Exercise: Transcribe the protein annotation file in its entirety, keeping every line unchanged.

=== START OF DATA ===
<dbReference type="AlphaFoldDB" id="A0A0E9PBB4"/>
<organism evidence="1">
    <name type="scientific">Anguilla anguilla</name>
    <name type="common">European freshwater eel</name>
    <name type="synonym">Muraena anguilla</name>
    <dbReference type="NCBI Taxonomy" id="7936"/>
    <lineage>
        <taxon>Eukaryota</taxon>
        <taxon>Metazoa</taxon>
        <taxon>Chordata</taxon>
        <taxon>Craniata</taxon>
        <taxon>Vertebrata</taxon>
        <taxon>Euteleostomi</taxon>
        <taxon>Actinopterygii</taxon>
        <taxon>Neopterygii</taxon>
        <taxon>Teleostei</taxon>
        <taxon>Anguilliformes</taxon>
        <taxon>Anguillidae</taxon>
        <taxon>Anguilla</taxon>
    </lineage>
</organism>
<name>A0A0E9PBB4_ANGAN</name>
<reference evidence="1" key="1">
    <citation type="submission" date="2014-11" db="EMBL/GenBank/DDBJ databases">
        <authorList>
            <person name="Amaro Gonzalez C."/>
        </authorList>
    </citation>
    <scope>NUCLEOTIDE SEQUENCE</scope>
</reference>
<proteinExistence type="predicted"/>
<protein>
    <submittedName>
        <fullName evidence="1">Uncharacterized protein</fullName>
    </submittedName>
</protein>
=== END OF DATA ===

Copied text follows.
<dbReference type="AlphaFoldDB" id="A0A0E9PBB4"/>
<organism evidence="1">
    <name type="scientific">Anguilla anguilla</name>
    <name type="common">European freshwater eel</name>
    <name type="synonym">Muraena anguilla</name>
    <dbReference type="NCBI Taxonomy" id="7936"/>
    <lineage>
        <taxon>Eukaryota</taxon>
        <taxon>Metazoa</taxon>
        <taxon>Chordata</taxon>
        <taxon>Craniata</taxon>
        <taxon>Vertebrata</taxon>
        <taxon>Euteleostomi</taxon>
        <taxon>Actinopterygii</taxon>
        <taxon>Neopterygii</taxon>
        <taxon>Teleostei</taxon>
        <taxon>Anguilliformes</taxon>
        <taxon>Anguillidae</taxon>
        <taxon>Anguilla</taxon>
    </lineage>
</organism>
<name>A0A0E9PBB4_ANGAN</name>
<reference evidence="1" key="1">
    <citation type="submission" date="2014-11" db="EMBL/GenBank/DDBJ databases">
        <authorList>
            <person name="Amaro Gonzalez C."/>
        </authorList>
    </citation>
    <scope>NUCLEOTIDE SEQUENCE</scope>
</reference>
<proteinExistence type="predicted"/>
<protein>
    <submittedName>
        <fullName evidence="1">Uncharacterized protein</fullName>
    </submittedName>
</protein>